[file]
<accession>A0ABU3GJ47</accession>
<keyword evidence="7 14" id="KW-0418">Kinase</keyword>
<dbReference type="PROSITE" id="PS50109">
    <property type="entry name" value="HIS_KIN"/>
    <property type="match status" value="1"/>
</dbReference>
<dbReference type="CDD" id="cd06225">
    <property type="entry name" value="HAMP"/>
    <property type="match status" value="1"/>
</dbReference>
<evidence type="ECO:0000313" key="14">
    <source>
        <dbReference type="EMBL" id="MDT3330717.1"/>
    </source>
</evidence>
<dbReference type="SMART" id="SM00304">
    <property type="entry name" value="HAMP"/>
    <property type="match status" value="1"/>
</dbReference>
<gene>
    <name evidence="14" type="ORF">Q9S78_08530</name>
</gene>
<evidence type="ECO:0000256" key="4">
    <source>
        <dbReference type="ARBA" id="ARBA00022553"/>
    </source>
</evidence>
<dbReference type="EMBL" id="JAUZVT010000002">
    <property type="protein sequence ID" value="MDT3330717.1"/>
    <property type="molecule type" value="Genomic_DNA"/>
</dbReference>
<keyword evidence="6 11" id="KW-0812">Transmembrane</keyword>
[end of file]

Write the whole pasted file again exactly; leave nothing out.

<accession>A0ABU3GJ47</accession>
<keyword evidence="7 14" id="KW-0418">Kinase</keyword>
<dbReference type="PROSITE" id="PS50109">
    <property type="entry name" value="HIS_KIN"/>
    <property type="match status" value="1"/>
</dbReference>
<dbReference type="CDD" id="cd06225">
    <property type="entry name" value="HAMP"/>
    <property type="match status" value="1"/>
</dbReference>
<evidence type="ECO:0000313" key="14">
    <source>
        <dbReference type="EMBL" id="MDT3330717.1"/>
    </source>
</evidence>
<dbReference type="SMART" id="SM00304">
    <property type="entry name" value="HAMP"/>
    <property type="match status" value="1"/>
</dbReference>
<gene>
    <name evidence="14" type="ORF">Q9S78_08530</name>
</gene>
<evidence type="ECO:0000256" key="4">
    <source>
        <dbReference type="ARBA" id="ARBA00022553"/>
    </source>
</evidence>
<dbReference type="EMBL" id="JAUZVT010000002">
    <property type="protein sequence ID" value="MDT3330717.1"/>
    <property type="molecule type" value="Genomic_DNA"/>
</dbReference>
<keyword evidence="6 11" id="KW-0812">Transmembrane</keyword>